Derek’s ancestors -- the van Eycks from Holland and the Rowbottoms from England -- arrived in the early 1800s and settled in Gloucester. His parents moved to Williamsburg when they married. Derek graduated from the University of Virginia with a degree in architecture. Derek is a great guy and hostesses love him – he can always be counted on to keep the parties lively and he plays a mean trumpet – anything from classical to jazz. His musical heroes are Al Hirt and Louis Armstrong. Derek was very fortunate a number of years ago to be a participant in a White House gala and to play a duet with Al Hirt.

Rebecca is a free-lance wildlife photographer and her profession takes her around the world. This means time away from her family, although sometimes she can arrange her work into a family vacation. Her main interests are photographing and documenting endangered wildlife and habitats, and the resultant effects on society. She is an expert in her field; her works are well-known and she gives many lectures. Her focus of purpose, nicely merged with her charm, makes her a valued fund-raiser, also.

Derek is an architect and senior partner of the esteemed firm Potomac Landscapes. Potomac Landscapes builds homes as well as municipal buildings, and also designs landscapes. Derek’s pet projects involve neighborhood restoration and historic preservation, and he does much of this work pro bono and with Rebecca's help. The firm is doing very well – which is a good thing since the Big "G" has become a money pit!

Rebecca and Derek love ballroom dancing, quiet times at home with their family, and working the farm.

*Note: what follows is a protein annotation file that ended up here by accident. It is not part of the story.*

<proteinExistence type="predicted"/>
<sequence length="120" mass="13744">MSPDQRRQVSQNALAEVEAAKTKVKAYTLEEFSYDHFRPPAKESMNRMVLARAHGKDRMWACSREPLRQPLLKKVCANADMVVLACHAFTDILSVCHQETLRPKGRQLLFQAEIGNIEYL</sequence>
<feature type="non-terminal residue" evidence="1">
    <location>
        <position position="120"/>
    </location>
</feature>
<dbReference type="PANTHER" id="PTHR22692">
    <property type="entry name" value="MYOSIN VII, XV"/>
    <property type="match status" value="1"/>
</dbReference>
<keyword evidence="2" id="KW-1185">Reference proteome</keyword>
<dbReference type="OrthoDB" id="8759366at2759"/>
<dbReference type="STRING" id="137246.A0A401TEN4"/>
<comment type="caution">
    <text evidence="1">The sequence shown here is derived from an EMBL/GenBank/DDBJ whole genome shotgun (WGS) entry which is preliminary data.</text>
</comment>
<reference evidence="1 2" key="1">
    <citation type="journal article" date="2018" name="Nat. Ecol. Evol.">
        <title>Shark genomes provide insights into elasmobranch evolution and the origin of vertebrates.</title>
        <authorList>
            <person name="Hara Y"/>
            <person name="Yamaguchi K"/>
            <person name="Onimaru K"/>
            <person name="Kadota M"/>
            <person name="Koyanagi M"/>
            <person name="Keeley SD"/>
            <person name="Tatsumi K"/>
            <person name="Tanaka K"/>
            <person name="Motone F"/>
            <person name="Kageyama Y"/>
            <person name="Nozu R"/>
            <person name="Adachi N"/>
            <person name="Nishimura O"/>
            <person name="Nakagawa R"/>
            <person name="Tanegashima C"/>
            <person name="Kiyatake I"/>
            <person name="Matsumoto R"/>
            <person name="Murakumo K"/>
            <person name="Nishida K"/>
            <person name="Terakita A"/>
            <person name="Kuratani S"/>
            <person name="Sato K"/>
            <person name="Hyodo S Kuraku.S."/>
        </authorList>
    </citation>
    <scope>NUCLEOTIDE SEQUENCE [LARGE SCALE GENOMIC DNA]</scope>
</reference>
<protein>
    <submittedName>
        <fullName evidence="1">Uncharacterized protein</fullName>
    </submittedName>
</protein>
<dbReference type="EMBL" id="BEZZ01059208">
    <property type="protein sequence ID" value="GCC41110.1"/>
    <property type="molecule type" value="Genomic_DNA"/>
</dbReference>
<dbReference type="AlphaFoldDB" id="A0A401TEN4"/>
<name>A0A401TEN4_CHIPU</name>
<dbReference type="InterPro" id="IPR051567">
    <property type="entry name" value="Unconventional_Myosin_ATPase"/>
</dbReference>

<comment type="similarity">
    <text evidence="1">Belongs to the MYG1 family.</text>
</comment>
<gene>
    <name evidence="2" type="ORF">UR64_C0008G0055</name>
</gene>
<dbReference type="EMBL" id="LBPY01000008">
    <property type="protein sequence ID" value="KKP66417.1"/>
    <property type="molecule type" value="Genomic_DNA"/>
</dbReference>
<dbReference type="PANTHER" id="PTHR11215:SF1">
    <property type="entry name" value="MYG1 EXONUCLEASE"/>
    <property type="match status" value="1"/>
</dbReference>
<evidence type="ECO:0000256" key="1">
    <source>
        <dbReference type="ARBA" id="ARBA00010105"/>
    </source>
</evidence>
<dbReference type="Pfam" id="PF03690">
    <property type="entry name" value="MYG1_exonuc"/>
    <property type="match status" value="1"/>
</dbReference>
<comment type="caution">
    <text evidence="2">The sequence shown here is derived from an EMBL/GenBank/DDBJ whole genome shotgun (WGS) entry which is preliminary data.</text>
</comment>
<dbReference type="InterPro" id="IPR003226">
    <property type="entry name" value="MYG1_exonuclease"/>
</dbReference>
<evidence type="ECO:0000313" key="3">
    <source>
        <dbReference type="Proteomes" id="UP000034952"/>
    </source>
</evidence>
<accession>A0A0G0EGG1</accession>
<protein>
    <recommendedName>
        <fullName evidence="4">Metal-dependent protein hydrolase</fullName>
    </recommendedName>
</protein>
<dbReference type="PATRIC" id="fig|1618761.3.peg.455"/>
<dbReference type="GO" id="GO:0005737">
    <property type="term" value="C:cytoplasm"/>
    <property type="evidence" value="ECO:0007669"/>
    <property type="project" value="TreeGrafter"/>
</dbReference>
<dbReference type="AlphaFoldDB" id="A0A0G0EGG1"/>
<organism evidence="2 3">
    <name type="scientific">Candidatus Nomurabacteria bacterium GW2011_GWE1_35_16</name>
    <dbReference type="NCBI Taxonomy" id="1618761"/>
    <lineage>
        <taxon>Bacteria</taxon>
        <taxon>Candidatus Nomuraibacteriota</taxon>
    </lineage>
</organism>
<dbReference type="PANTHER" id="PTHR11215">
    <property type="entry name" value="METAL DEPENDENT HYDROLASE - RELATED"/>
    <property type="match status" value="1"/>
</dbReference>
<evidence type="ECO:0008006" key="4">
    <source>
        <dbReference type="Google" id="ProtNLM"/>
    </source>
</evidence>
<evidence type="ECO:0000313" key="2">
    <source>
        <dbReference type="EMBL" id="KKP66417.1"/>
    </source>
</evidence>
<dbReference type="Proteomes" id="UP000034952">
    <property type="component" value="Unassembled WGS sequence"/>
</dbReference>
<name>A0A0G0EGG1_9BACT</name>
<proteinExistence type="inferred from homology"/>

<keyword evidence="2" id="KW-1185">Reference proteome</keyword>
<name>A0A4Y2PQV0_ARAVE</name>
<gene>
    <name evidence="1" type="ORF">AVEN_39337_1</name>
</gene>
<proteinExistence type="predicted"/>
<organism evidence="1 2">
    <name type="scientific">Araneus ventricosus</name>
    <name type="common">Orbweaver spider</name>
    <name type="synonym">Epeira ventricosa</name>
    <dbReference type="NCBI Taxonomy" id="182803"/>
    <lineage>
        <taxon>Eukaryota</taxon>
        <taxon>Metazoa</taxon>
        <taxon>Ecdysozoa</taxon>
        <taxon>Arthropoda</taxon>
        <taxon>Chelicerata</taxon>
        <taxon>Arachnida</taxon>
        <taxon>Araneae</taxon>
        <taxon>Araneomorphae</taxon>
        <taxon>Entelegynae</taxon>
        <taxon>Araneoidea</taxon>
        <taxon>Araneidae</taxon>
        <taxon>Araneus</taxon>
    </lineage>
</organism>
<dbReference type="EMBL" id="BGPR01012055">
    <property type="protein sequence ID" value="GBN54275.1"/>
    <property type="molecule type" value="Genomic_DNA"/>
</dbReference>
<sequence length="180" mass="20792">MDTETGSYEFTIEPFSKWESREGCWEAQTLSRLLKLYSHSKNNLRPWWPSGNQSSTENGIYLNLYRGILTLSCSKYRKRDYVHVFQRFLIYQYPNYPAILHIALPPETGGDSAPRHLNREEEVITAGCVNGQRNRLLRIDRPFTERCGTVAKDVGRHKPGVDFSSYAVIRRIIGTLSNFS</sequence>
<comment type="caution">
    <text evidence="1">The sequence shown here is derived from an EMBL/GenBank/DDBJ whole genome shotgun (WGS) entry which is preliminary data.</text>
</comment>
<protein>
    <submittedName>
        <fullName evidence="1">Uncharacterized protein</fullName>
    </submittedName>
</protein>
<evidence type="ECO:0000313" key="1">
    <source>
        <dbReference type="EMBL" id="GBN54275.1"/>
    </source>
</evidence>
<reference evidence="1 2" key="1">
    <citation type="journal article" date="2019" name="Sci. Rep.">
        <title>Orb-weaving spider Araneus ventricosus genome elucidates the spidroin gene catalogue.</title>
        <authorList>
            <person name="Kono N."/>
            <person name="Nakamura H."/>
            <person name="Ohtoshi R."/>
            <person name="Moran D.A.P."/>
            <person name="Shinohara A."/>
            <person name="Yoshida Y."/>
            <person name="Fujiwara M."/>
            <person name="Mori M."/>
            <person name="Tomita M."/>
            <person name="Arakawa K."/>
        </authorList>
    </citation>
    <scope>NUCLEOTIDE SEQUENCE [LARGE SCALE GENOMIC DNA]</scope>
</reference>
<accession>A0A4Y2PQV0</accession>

1. Judith, I love how the stories come together! Especially the 'FFV' touch- few know about that except the natives of Old Dominion! ~Lisa Neault, gsolfot

  2. It's obvious that you spent a lot of time on the bio's of your "little people". Very imaginative. I like the way you included pictures of the families and friends.

  3. I love this story! I like that you added photos. Everybody looks so real.

  4. I love this family. It must be fun to have them as "friends". I love their home also.

  5. I would like to be "friends" with these fun people. You must have a wonderful time with your hobby.

  6. This is amazing. I think I'm biased because I'm from Charlottesville and your little people derive from my neck of the woods! Fascinating how you put the story together!

  7. Thank you very much. I love to root my little people in "reality"! --I love Virginia and have family there. My husband and I keep talking about retiring to Charlottesville. My sister's favorite place is Fredericksburg --thus many of our little people just had to live there!

  8. Wow, Iris! You go Deep! I LOVE the history of all your people! You have put an incredible amount of Work and Vision into your buildings! VERY Inspiring!
    I Just LOVE it when Big people "Get Real" with the Little people! You have a Fantastic "Collection" (And I do recognize one or two of the "types"!)

  9. Daydreamer,
    Thank you for those nice comments. We couldn’t imagine life without “the people little”. We have at least 100 by now, and I am always looking for others. Even my “ever-patient-partner”, my husband, gets into it. Of course, he thinks that it would be nice if the little people Would contribute to the building and upkeep of the houses! It’s a great hobby—we love every aspect of it.